The Vreeland was a smooth oscillator, but it also had a digital rheostat or current control on the left side. This was not active during therapy; it was set once and left alone.
Here’s a clearer picture of the same digital rheostat in use with a forge:
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Jerky current control was just as bad as jerky oscillation, when the current controller had to be moved during therapy.
Water rheostats became popular in the 1800s for two important reasons. First, water can’t be burned. It can boil off, but steam tech had mastered the materials and techniques of keeping water refilled. Second, water is perfectly smooth and analog. Most heavy current controllers, then AND now, are digital, with a switch selecting big resistors of different sizes, or switching in more windings on a motor.
Water rheostats were often used in situations where smooth control of HEAVY current was needed. Here Happystar is regulating the current to a Cottrell dust collector as Polistra watches for just the right level of performance.
Pure water has a high resistance, and changing the amount of water between the two conductors changes the total resistance smoothly.
Water resistors were popular in electrotherapy devices. This is the Lockey coil, just a buzzer and induction coil to provide a high-voltage charge, plus a manually variable water rheostat to control the output.
The Lockey was then extended to the ultimate use of a water rheostat. The Enallax-Ohm was a programmable and smooth variable current source. The water rheostat was driven gradually up and down by a clockwork mechanism that could be set for various speeds and deltas.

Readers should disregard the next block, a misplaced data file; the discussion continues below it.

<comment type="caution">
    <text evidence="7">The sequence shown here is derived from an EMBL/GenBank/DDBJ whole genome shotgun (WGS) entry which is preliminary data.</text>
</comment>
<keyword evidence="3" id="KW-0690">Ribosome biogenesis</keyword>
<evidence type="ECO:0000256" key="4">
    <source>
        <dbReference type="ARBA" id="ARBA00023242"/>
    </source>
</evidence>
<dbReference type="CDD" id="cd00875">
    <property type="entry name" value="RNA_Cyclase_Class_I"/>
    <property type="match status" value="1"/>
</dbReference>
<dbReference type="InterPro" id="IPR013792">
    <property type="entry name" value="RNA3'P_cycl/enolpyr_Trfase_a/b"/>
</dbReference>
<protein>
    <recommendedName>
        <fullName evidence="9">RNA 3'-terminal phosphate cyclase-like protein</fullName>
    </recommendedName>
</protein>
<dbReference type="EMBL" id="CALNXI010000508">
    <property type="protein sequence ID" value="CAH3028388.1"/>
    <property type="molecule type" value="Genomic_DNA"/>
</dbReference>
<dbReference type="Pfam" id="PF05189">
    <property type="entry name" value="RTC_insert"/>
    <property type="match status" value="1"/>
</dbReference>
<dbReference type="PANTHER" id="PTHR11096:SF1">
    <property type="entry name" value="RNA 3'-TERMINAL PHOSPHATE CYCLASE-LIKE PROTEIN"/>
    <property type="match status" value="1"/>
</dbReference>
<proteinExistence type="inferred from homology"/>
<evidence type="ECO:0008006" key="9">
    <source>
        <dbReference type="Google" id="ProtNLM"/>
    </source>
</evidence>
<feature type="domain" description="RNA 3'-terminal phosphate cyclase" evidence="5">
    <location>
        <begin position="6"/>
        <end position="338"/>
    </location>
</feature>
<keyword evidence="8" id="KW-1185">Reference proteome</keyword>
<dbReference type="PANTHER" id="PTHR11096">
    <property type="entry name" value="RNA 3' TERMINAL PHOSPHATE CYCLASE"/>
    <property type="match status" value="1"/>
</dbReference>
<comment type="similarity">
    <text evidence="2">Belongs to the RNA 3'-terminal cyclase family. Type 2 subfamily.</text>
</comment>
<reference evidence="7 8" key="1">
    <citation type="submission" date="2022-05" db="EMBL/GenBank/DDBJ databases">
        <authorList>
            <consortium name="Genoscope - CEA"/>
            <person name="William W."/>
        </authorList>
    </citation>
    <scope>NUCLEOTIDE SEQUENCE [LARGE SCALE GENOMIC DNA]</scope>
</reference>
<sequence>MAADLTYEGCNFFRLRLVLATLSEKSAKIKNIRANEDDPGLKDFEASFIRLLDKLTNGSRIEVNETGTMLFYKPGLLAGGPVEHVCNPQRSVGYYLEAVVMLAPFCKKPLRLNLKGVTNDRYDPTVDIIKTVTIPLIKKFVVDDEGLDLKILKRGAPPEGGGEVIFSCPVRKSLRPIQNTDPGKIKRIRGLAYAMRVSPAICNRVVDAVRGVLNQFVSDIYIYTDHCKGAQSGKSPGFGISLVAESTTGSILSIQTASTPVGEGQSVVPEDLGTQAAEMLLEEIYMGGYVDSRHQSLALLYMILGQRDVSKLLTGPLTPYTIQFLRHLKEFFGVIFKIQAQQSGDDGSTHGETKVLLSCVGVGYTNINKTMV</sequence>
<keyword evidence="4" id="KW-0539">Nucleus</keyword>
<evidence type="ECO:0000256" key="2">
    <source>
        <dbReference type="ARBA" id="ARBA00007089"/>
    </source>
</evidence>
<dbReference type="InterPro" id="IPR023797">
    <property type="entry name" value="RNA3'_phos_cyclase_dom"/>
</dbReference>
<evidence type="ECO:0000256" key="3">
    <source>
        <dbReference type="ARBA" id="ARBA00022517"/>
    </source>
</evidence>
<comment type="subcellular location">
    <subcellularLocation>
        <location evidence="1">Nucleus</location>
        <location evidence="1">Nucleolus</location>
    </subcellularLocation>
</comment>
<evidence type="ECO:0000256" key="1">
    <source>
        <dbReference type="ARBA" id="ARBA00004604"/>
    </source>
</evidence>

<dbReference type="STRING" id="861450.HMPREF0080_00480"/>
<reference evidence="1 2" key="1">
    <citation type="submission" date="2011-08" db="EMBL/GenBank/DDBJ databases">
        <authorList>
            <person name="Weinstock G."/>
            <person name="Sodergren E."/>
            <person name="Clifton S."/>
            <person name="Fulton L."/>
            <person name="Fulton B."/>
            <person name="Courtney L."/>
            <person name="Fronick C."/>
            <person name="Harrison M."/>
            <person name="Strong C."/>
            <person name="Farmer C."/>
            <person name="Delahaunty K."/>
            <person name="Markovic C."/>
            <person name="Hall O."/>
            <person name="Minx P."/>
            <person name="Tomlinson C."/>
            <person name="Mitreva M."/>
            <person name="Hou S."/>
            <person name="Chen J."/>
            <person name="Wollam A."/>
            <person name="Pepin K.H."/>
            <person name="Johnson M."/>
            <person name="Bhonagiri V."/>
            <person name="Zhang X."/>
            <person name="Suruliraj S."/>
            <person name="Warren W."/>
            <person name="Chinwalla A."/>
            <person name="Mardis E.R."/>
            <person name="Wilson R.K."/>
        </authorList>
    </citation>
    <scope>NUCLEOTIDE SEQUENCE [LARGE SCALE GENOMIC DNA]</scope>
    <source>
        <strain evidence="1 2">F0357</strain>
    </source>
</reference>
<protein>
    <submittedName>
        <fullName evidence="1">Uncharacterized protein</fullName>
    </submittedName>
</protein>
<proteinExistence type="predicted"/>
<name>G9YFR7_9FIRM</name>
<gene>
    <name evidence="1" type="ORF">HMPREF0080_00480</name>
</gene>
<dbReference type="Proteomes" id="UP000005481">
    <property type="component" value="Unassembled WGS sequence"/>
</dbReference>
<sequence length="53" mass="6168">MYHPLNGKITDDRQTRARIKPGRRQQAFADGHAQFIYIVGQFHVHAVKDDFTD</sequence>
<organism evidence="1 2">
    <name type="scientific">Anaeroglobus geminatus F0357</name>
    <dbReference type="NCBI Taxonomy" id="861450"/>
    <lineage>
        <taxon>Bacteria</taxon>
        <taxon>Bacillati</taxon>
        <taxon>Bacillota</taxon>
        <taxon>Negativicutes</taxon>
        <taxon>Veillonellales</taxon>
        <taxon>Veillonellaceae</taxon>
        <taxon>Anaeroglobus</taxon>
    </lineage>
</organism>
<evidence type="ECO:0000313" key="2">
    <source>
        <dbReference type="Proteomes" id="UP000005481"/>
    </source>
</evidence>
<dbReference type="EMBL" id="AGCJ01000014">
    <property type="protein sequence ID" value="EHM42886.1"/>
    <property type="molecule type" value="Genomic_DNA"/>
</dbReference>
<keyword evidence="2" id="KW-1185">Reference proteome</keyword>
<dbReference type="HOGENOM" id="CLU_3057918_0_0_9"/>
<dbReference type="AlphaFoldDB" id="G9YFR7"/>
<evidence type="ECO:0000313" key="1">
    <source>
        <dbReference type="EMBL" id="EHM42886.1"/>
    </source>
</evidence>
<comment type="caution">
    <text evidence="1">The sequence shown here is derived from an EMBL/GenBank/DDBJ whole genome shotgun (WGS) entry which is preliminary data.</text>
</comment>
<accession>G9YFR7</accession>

Here Polistra is getting some slow and smooth muscle exercise, to strengthen a muscle after long disuse.
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Another source of soothing and smoothing is warmth. I’m highly aware of this modality after shoveling and deicing the sidewalk. The sun finally popped out of the clouds just now, and I let it bathe and saturate my tense neck.
The Oudin was an induction machine designed to generate higher frequencies. Those higher frequencies turned out to be the most useful and universal form of electrotherapy.
The Oudin’s high frequency output led to a discovery. Higher freqs can penetrate tissue, making it possible to heat up a tense muscle, or create a localized internal fever to burn up microbes.
The simplest way to get controlled heat is with steam radiators or simple resistance heaters inside a box. This device is familiar from old cartoons of weight-reducing salons. (Was it really used that way? I doubt it.)
High frequency sources based on the Oudin self-induction coil became hugely popular for many decades. This diathermy machine is working on a stiff knee joint:
In the 1920s diathermy machines, for medical and industrial heating, outnumbered radio stations. A history of the first station in Oregon tells us: Diathermy machines were another constant irritation, and owners of these were ever in conflict with radio listeners.
Better tuning and frequency allocation solved the interference problem. Later diathermy moved up into the microwave range, and now nearly every house has a diathermy machine, used primarily to heat food.